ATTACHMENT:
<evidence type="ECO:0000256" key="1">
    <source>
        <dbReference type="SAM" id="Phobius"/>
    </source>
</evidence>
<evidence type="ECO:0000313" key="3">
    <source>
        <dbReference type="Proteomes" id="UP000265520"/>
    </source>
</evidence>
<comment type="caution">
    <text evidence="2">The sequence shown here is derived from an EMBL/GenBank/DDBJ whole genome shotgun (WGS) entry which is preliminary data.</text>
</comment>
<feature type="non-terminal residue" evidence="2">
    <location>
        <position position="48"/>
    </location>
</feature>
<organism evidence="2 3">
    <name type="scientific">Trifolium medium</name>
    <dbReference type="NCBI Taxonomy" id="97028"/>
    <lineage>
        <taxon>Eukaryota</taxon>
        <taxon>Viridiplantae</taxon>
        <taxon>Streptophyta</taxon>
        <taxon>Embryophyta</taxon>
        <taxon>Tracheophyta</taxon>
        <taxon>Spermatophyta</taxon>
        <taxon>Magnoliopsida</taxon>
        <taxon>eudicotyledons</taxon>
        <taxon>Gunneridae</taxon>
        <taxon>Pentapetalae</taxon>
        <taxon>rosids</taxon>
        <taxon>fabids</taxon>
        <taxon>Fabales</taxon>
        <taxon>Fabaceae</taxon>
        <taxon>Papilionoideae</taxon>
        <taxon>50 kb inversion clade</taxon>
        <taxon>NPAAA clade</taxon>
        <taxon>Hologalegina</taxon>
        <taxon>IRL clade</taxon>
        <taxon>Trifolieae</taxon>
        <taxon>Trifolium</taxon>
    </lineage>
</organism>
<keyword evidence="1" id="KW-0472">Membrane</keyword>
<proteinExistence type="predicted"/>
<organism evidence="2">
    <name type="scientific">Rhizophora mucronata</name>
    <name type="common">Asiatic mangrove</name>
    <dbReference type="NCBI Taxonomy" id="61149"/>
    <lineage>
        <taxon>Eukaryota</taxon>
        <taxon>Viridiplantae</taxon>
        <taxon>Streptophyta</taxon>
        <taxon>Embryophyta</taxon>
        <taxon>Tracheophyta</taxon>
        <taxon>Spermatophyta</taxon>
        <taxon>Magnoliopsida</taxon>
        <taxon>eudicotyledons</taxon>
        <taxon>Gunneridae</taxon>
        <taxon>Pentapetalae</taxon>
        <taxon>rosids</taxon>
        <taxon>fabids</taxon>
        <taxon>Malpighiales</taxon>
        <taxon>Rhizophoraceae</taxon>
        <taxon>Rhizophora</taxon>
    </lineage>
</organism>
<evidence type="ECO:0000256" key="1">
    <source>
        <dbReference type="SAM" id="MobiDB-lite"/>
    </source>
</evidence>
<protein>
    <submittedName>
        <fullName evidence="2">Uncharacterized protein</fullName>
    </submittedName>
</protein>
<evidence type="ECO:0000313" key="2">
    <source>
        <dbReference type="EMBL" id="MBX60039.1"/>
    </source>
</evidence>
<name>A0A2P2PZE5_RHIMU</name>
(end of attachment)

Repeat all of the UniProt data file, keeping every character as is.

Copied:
<evidence type="ECO:0000256" key="1">
    <source>
        <dbReference type="SAM" id="Phobius"/>
    </source>
</evidence>
<evidence type="ECO:0000313" key="3">
    <source>
        <dbReference type="Proteomes" id="UP000265520"/>
    </source>
</evidence>
<comment type="caution">
    <text evidence="2">The sequence shown here is derived from an EMBL/GenBank/DDBJ whole genome shotgun (WGS) entry which is preliminary data.</text>
</comment>
<feature type="non-terminal residue" evidence="2">
    <location>
        <position position="48"/>
    </location>
</feature>
<organism evidence="2 3">
    <name type="scientific">Trifolium medium</name>
    <dbReference type="NCBI Taxonomy" id="97028"/>
    <lineage>
        <taxon>Eukaryota</taxon>
        <taxon>Viridiplantae</taxon>
        <taxon>Streptophyta</taxon>
        <taxon>Embryophyta</taxon>
        <taxon>Tracheophyta</taxon>
        <taxon>Spermatophyta</taxon>
        <taxon>Magnoliopsida</taxon>
        <taxon>eudicotyledons</taxon>
        <taxon>Gunneridae</taxon>
        <taxon>Pentapetalae</taxon>
        <taxon>rosids</taxon>
        <taxon>fabids</taxon>
        <taxon>Fabales</taxon>
        <taxon>Fabaceae</taxon>
        <taxon>Papilionoideae</taxon>
        <taxon>50 kb inversion clade</taxon>
        <taxon>NPAAA clade</taxon>
        <taxon>Hologalegina</taxon>
        <taxon>IRL clade</taxon>
        <taxon>Trifolieae</taxon>
        <taxon>Trifolium</taxon>
    </lineage>
</organism>
<keyword evidence="1" id="KW-0472">Membrane</keyword>
<proteinExistence type="predicted"/>
<organism evidence="2">
    <name type="scientific">Rhizophora mucronata</name>
    <name type="common">Asiatic mangrove</name>
    <dbReference type="NCBI Taxonomy" id="61149"/>
    <lineage>
        <taxon>Eukaryota</taxon>
        <taxon>Viridiplantae</taxon>
        <taxon>Streptophyta</taxon>
        <taxon>Embryophyta</taxon>
        <taxon>Tracheophyta</taxon>
        <taxon>Spermatophyta</taxon>
        <taxon>Magnoliopsida</taxon>
        <taxon>eudicotyledons</taxon>
        <taxon>Gunneridae</taxon>
        <taxon>Pentapetalae</taxon>
        <taxon>rosids</taxon>
        <taxon>fabids</taxon>
        <taxon>Malpighiales</taxon>
        <taxon>Rhizophoraceae</taxon>
        <taxon>Rhizophora</taxon>
    </lineage>
</organism>
<evidence type="ECO:0000256" key="1">
    <source>
        <dbReference type="SAM" id="MobiDB-lite"/>
    </source>
</evidence>
<protein>
    <submittedName>
        <fullName evidence="2">Uncharacterized protein</fullName>
    </submittedName>
</protein>
<evidence type="ECO:0000313" key="2">
    <source>
        <dbReference type="EMBL" id="MBX60039.1"/>
    </source>
</evidence>
<name>A0A2P2PZE5_RHIMU</name>